What is an Inclusion Rider? Frances McDormand Oscars Speech Calls for Equality on Movie Sets

On Sunday night, Frances McDormand won her second best actress Academy Award for her performance in Three Billboards Outside Ebbing, Missouri. During her acceptance speech, she asked every nominated woman in the crowd to stand up and receive the crowd's applause. And she ended it with two words of advice: "inclusion rider."

Within seconds, every conceivable version of McDormand's words were trending across Twitter and Google. Had she said "inclusion writer?" Or was it "inclusion ryder?" And why did the 60-year-old actress want her fellow actors and artists to know the phrase?

GettyImages-927324900
Actor Frances McDormand accepts Best Actress for 'Three Billboards Outside Ebbing, Missouri' onstage during the 90th Annual Academy Awards at the Dolby Theatre at Hollywood & Highland Center on March 4, 2018 in Hollywood, California. Kevin Winter/Getty Images

Slowly, explanations popped up on Twitter from those familiar with legalese. According to Policing Equity president Phillip Atiba Goff, an inclusion rider is "a clause in an actor's contract that requires the cast and crew be diverse in order to retain the actor." Comedian Whitney Cummings backed up that definition, tweeting that "an inclusion rider is something actors put into their contracts to ensure gender and racial equality in hiring on movie sets."

In 2014, The Hollywood Reporter described such a clause, calling it an "equity rider" in the essay, "Hey, Hollywood: It's Time to Adopt the NFL's Rooney Rule — for Women." (The "Rooney Rule" requires National Football League teams to interview women and people of color when hiring for coaching and operation positions.) If more A-list performers included these riders in their contracts, McDormand insinuated, Hollywood would be on a fast-track to achieving gender and racial equity across its nominees—and the industry.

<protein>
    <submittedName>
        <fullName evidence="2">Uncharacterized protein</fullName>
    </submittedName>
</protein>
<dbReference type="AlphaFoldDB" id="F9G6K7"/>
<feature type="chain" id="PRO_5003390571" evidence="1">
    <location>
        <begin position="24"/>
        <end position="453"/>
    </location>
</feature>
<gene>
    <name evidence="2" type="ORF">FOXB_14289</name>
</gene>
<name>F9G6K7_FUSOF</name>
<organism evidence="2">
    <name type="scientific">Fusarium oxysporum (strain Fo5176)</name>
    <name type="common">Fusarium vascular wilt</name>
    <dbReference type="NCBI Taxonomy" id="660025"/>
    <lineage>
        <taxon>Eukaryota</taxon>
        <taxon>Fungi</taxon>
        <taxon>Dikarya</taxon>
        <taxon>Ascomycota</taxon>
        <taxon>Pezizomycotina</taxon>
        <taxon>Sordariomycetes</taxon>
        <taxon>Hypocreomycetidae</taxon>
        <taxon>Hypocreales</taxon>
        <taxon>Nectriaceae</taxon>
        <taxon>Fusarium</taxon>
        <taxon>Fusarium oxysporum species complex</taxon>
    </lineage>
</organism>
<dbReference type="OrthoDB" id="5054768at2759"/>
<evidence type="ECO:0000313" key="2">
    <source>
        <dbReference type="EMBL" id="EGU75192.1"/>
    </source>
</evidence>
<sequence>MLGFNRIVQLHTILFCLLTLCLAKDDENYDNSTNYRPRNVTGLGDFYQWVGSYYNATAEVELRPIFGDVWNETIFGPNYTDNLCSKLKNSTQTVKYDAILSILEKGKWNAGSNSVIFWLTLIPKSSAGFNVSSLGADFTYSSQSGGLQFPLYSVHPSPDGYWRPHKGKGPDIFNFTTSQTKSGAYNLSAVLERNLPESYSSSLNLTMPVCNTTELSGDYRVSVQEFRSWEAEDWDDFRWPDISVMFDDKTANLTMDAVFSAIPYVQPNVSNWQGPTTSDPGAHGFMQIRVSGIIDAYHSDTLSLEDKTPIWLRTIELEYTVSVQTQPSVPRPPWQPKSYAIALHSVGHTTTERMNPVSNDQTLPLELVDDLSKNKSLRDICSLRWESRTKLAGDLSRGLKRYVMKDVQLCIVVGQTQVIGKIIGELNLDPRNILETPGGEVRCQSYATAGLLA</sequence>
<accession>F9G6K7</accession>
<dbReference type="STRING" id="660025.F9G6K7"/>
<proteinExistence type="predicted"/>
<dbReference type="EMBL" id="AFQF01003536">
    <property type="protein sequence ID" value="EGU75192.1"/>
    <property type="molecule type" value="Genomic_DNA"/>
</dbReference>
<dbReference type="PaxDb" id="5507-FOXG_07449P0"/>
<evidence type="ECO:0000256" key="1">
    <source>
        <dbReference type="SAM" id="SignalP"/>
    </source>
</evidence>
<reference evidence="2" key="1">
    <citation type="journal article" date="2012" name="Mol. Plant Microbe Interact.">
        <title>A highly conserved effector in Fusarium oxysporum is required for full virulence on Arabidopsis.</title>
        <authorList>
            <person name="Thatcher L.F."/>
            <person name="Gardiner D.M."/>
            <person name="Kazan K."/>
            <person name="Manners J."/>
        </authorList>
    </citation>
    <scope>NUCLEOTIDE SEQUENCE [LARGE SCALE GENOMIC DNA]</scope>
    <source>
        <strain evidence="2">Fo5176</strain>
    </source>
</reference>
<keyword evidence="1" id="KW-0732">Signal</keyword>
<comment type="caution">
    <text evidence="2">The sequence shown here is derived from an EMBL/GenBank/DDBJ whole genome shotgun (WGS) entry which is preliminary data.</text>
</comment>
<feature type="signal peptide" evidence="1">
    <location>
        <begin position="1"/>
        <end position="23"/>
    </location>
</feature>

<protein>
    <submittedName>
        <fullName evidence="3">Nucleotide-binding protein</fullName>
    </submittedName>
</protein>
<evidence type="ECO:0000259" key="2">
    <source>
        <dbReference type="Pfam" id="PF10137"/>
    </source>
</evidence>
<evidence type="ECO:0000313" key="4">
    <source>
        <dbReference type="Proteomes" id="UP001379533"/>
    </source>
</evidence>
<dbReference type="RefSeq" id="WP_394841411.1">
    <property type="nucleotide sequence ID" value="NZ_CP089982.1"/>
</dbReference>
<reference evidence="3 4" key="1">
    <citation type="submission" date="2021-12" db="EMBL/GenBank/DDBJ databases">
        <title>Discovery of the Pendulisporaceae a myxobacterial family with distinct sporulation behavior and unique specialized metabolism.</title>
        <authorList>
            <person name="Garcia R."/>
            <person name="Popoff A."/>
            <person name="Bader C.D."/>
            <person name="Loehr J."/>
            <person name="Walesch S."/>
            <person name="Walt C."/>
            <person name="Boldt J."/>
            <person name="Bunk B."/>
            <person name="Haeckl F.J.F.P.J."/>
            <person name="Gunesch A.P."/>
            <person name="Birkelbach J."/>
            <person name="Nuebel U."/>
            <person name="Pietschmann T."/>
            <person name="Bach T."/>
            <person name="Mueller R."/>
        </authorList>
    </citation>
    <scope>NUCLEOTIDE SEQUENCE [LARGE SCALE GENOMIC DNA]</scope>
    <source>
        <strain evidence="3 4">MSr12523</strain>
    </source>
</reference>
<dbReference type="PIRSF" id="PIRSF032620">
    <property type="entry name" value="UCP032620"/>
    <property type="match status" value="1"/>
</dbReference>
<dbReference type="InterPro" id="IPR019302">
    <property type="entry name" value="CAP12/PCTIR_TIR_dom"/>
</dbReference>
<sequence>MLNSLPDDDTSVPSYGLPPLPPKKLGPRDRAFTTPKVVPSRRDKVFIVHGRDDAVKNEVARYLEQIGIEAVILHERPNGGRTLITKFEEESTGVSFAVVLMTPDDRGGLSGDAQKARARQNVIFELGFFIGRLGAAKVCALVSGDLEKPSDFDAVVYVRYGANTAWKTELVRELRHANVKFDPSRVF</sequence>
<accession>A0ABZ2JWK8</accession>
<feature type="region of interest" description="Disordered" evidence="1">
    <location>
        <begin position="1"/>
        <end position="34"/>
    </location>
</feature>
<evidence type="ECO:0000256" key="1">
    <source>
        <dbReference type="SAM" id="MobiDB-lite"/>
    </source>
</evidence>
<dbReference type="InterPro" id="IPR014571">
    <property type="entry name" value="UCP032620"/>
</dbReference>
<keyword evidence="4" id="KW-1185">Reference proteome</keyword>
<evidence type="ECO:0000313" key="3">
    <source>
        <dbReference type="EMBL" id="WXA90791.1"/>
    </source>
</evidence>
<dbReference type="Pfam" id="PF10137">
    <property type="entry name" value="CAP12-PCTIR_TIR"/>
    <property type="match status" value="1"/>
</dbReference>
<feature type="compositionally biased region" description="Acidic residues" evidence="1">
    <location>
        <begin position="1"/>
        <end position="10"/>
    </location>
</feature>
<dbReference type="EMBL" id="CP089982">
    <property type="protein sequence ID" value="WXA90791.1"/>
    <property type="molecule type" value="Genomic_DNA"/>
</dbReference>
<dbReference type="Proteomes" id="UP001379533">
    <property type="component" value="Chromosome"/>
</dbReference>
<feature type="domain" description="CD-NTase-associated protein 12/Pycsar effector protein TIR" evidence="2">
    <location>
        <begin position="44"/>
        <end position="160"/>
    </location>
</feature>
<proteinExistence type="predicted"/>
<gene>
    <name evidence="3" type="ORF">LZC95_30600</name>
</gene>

An “inclusion rider” is a clause in an actor’s contract that requires the cast and crew be diverse in order to retain the actor. That’s kind of a brave thing to say on such a big stage.

— Phillip Atiba Goff is from Philadelphia (@DrPhilGoff) March 5, 2018

From my understanding, and correct me if I'm wrong: inclusion rider means you can stipulate, in your contract, things like 50% of the crew has to be women

— Anne Helen Petersen (@annehelen) March 5, 2018

For the non-film contract fluent folks, Frances McDormand closed with “inclusion rider,” likely meaning put diversity requirements in your contract about the other crew/artist positions throughout a film you attach yourself to. #Oscars

— Emerson Collins (@ActuallyEmerson) March 5, 2018

On Sunday, women and people of color were somewhat well represented across the evening's categories—though the evening's diversity was certainly not as robust as it could have been.

Greta Gerwig—only the fifth woman nominated as Best Director, for her film Lady Bird,—would have been the second woman in history to win the honor, following only Kathryn Bigelow for The Hurt Locker. But she lost to The Shape of Water's Guillermo del Toro, who also took home the Oscar for Best Picture.

An inclusion rider is just one way to correct Hollywood's issues with diversity and inequality, though. A report published in 2016 suggested one way to boost on-screen representation would be for each screenplay to include five additional female characters. This would boost the number of women in films, as well as create more inclusive sets.

"Importantly, this strategy need not only increase the percentage of White female characters," the report continued, "but females from underrepresented racial/ethnic groups, lesbian characters, or female characters with disabilities."